"There is a gully, that of Welchman Hall's, that no one should omit to visit." Rev J Moffat, 1866
The Gully is open
seven days a week
from 9am until 4pm
Guided tours every weekday (Monday to Friday)
Call 234 9960
or email firstname.lastname@example.org
Easy, paved walk through beautiful tropical forest in a collapsed cave
Home of the grapefruit
TV Chef Ainsley Harriott visits the Gully
UK TV Chef Ainsley Harriott visits Welchman Hall Gully, discovers the origins of the grapefruit and meets a troop of wild monkeys.
Follow in his footsteps.
Explore the gully in the heart of Barbados!
Grapefruit (Citrus paradisi)
The grapefruit is thought to have originated here at Welchman Hall Gully during the 17th century. It’s a cross between the naturally sweet orange (Citrus sinesis) and the Shaddock (C grandis). The fruit was quite common and was mentioned by George Washington in his Barbados journal (1750-1751) as “the forbidden fruit” and one of the local fruit available at a dinner party he attended.
Nature has its say in 2021
In the space of 10 weeks, Barbados was hit by three natural disasters.
On April 10, La Soufriere, the volcano on the island of St. Vincent dumped a huge amount of ash on Barbados. In mid-June, a tornado cut a swathe Welchman Hall Gully.
On July 2 the island bore the full force of Hurricane Elsa, a category one hurricane with winds up to 75mph. the first hurricane in Barbados for 66 years. At the Gully, the nutmeg grove and palm section were worst affected.
In the long run, this is a good thing for the forest as it was mainly old trees that fell. The forest canopy was also reduced, letting in more light which will help generate new nutmeg trees. Other plants, especially native ones, will also replenish the forest and new, stronger trees will flourish.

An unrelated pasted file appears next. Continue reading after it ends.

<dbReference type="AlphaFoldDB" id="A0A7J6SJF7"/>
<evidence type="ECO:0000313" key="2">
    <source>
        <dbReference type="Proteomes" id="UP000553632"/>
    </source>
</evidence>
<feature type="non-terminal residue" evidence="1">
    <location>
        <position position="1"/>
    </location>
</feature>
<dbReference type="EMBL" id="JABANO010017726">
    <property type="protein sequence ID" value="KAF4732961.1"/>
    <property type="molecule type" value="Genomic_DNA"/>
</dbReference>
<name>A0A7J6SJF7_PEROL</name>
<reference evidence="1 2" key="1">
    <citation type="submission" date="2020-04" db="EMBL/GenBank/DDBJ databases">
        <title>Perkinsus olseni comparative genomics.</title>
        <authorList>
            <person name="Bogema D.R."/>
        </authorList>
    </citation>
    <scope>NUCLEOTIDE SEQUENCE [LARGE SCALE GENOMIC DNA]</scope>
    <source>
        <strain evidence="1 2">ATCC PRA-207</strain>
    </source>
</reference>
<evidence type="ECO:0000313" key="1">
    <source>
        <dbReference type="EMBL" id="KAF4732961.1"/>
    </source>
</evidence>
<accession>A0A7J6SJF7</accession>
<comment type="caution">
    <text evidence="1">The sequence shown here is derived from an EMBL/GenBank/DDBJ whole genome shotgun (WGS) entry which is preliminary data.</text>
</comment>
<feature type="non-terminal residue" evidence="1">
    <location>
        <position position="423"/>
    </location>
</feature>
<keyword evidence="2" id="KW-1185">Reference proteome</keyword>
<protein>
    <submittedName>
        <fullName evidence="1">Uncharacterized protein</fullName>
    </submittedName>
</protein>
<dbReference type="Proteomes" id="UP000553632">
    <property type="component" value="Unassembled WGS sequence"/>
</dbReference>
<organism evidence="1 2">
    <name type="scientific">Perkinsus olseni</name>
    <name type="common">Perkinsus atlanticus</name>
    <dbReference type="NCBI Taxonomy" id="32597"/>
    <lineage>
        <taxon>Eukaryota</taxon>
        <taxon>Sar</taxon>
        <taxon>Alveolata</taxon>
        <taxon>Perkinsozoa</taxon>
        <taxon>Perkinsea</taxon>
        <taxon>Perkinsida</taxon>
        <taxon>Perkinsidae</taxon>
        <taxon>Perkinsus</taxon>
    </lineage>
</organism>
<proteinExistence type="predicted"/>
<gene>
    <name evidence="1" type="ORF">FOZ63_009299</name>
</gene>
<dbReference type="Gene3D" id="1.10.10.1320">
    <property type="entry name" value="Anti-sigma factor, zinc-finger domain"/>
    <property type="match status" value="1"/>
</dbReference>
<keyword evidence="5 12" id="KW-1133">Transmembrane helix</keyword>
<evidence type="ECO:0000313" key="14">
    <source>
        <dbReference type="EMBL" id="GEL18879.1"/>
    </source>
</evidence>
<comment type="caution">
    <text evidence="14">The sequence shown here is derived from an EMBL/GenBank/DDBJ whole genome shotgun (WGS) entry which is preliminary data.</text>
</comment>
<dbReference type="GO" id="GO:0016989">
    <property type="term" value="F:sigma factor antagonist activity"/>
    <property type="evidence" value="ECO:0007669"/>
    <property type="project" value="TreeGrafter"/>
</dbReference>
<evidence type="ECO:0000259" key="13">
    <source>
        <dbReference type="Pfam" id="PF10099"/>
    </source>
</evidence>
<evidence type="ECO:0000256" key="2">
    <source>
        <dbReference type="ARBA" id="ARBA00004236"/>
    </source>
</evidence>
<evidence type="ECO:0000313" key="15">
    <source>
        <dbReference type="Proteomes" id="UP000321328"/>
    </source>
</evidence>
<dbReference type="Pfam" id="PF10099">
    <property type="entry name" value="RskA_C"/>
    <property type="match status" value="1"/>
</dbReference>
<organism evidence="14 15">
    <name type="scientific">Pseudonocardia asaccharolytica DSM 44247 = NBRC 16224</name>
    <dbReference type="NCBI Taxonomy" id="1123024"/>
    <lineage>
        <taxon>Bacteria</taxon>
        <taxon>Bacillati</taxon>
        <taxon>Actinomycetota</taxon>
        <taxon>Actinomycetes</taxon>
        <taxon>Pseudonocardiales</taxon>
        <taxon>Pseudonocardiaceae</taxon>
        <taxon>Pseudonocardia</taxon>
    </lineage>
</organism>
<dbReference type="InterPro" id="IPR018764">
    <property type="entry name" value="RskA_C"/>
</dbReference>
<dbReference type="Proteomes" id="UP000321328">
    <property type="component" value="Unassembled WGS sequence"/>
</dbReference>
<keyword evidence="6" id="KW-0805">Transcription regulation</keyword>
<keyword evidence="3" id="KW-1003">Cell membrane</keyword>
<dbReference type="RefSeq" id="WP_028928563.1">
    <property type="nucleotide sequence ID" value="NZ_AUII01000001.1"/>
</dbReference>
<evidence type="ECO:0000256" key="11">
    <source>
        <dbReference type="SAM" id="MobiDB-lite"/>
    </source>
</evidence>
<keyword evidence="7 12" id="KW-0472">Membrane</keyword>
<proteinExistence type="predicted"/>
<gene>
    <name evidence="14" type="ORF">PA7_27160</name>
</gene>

The clean-up is a long and labour intensive job and is still going on. But in a couple of years, the evidence of these natural disasters will have disappeared.
Adult US$14 (Bds$28). Booklet included.
Locals (ID required) US$7.50 (Bds$15)
Children US$7 (5 to 12 years old). Under 5 years old free.
Sorry, cash only.
Group rates available.
Monkey feeding between 10.30 am and noon
Closed December 25 and first Monday in August
Wheelchair Users US$10 (3/4 of the Gully is wheelchair friendly)
Members of Barbados National Trust (ID required) US$7, (Bds$14)
Guided tour at 10.30am, Monday to Friday, from November 1st until April 30th.
Outside of this time, the walk through the gully is self-guided and takes about 30 to 45 minutes to walk, depending on your level of interest in the flora.
The guide book (free with entry, unless you are joining the guided tour at 10.30 am) highlights over 50 plants and features in the gully. Clear and informative signs further illuminate this very special place.
Private tours can be provided at a minimum of 24 hours' notice.
The gully is also a convenient place to visit with many other attractions in the area. Directions here…
Back to Nature Camps
Let your child discover nature
We hold camps for kids during the school holidays
From 8.30am to 2.30pm. $250Bds ($125US) per week. Hot lunches extra.
For more information email: email@example.com or call 234 9960.
Welchman Hall Gully is a glittering jewel set in the heart of Barbados. This tropical hideaway is home to wild monkeys, majestic rainforest trees and delicate native plants.
Enjoy a spectacular view of the east coast and marvel at the abundance of life tucked away inside this collapsed cave.
Watch monkeys as they feed on a specially built platform. See them swing from vines and groom each other in the trees.
The gully and its occupants have fascinated tourists for hundreds of years.